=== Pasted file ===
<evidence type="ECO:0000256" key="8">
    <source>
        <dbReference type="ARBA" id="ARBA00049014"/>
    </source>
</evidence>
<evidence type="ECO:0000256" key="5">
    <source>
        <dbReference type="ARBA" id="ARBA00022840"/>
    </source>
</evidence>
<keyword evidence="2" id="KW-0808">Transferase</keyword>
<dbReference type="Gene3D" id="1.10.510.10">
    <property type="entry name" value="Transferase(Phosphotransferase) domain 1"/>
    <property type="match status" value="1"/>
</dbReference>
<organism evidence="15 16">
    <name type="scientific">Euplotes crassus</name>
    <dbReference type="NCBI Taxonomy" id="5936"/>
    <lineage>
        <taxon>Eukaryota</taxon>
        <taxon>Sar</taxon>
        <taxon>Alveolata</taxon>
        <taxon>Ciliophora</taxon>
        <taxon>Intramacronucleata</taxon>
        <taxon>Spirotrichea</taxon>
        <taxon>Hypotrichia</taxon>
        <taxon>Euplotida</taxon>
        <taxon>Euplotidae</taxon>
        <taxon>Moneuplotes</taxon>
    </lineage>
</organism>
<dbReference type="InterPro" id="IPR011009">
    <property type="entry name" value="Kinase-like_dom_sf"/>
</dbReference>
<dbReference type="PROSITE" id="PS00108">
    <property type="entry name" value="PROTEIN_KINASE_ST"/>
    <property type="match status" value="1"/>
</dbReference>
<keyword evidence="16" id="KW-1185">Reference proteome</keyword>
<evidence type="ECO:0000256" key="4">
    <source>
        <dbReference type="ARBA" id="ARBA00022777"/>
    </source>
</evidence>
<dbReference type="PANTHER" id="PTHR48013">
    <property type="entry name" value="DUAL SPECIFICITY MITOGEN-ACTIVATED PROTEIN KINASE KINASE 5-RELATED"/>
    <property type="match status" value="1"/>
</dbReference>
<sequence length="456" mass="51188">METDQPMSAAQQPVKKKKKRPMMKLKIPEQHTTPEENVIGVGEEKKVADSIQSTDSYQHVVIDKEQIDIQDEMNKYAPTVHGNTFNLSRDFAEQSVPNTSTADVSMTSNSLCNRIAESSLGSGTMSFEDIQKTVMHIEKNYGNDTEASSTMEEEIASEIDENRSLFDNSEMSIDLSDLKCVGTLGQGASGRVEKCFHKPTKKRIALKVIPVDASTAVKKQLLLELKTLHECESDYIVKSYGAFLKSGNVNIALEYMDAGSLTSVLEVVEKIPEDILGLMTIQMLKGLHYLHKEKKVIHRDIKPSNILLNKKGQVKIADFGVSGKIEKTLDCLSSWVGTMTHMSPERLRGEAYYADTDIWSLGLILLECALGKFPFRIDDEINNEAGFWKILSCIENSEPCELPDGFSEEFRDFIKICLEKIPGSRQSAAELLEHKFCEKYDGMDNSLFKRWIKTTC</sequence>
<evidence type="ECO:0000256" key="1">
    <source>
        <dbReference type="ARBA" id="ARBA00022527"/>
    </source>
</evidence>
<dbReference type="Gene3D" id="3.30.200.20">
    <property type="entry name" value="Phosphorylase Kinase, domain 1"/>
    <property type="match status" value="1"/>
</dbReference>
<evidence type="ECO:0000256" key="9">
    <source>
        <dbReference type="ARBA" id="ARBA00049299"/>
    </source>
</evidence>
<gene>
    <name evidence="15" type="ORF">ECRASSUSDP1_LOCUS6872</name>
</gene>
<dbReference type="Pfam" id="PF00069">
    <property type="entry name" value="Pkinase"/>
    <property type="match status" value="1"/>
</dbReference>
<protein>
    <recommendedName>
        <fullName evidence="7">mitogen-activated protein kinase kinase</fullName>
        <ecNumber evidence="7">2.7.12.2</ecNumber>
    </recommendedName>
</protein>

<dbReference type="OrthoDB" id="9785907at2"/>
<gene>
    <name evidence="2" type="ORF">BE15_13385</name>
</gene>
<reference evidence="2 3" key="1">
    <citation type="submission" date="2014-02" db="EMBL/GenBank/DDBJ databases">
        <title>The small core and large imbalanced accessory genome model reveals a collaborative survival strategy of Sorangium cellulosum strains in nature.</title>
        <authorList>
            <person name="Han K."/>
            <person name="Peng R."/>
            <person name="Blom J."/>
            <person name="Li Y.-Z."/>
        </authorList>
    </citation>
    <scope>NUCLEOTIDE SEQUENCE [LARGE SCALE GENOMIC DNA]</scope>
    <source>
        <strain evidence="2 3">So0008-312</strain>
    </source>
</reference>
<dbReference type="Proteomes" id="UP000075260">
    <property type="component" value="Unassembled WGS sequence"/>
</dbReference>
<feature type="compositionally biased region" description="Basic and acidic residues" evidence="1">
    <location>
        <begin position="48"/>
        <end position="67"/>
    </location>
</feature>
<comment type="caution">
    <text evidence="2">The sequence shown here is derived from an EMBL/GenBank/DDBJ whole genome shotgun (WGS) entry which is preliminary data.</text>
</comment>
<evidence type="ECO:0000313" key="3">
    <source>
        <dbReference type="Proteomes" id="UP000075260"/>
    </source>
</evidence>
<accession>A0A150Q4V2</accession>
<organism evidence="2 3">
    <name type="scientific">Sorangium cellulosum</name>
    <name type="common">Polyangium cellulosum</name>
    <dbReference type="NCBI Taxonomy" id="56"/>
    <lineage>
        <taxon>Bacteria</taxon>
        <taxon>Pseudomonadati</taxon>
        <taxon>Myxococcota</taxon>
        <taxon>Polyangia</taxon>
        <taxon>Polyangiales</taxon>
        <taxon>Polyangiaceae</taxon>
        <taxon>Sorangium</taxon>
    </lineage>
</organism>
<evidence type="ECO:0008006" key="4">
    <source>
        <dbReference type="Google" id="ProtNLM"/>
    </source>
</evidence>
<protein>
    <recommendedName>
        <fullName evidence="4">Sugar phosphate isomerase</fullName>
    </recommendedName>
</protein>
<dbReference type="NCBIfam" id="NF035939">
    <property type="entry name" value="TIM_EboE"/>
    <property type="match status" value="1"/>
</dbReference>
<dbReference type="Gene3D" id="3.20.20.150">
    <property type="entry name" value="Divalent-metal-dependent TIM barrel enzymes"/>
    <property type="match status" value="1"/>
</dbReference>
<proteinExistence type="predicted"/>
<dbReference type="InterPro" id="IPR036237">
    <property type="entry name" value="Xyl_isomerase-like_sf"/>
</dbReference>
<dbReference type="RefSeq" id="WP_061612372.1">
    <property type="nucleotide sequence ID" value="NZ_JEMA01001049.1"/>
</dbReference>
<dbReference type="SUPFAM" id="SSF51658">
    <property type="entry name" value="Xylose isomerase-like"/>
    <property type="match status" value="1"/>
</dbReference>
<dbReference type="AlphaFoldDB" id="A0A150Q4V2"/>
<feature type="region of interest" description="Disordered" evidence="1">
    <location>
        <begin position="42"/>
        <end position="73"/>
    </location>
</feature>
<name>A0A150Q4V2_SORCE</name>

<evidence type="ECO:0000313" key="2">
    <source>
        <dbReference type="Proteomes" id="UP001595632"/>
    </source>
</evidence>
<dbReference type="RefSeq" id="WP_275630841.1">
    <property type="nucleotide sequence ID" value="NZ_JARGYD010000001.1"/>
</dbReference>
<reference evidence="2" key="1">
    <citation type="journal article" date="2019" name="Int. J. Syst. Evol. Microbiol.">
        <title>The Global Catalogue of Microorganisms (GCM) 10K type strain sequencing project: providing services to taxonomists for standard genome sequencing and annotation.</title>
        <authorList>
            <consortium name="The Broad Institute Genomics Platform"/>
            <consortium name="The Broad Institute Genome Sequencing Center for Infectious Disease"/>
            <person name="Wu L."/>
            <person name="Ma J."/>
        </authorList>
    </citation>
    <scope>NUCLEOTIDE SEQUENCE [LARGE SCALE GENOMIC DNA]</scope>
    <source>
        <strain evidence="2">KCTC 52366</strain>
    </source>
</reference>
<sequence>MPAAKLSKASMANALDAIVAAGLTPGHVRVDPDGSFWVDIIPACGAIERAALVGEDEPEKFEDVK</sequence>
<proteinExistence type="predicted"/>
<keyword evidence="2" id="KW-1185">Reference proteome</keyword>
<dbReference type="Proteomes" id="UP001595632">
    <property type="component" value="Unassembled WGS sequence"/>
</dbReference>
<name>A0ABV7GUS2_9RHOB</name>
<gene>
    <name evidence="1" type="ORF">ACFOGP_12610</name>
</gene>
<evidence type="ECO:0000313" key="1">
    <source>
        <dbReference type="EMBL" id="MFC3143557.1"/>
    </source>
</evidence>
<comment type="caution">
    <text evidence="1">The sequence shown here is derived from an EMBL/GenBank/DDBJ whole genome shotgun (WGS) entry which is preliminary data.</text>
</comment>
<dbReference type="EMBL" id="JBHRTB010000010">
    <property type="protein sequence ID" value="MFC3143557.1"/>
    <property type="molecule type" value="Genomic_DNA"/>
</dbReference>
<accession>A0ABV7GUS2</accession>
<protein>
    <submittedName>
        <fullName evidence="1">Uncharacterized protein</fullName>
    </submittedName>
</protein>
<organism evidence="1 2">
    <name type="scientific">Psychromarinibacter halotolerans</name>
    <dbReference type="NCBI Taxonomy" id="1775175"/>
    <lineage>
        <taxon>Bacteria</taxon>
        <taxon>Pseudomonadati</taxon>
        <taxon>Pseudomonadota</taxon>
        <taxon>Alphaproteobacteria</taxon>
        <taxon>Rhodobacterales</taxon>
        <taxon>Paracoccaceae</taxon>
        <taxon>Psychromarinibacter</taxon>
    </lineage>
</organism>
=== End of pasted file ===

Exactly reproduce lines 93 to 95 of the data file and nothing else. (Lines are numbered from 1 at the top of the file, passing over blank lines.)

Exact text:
        <strain evidence="2 3">So0008-312</strain>
    </source>
</reference>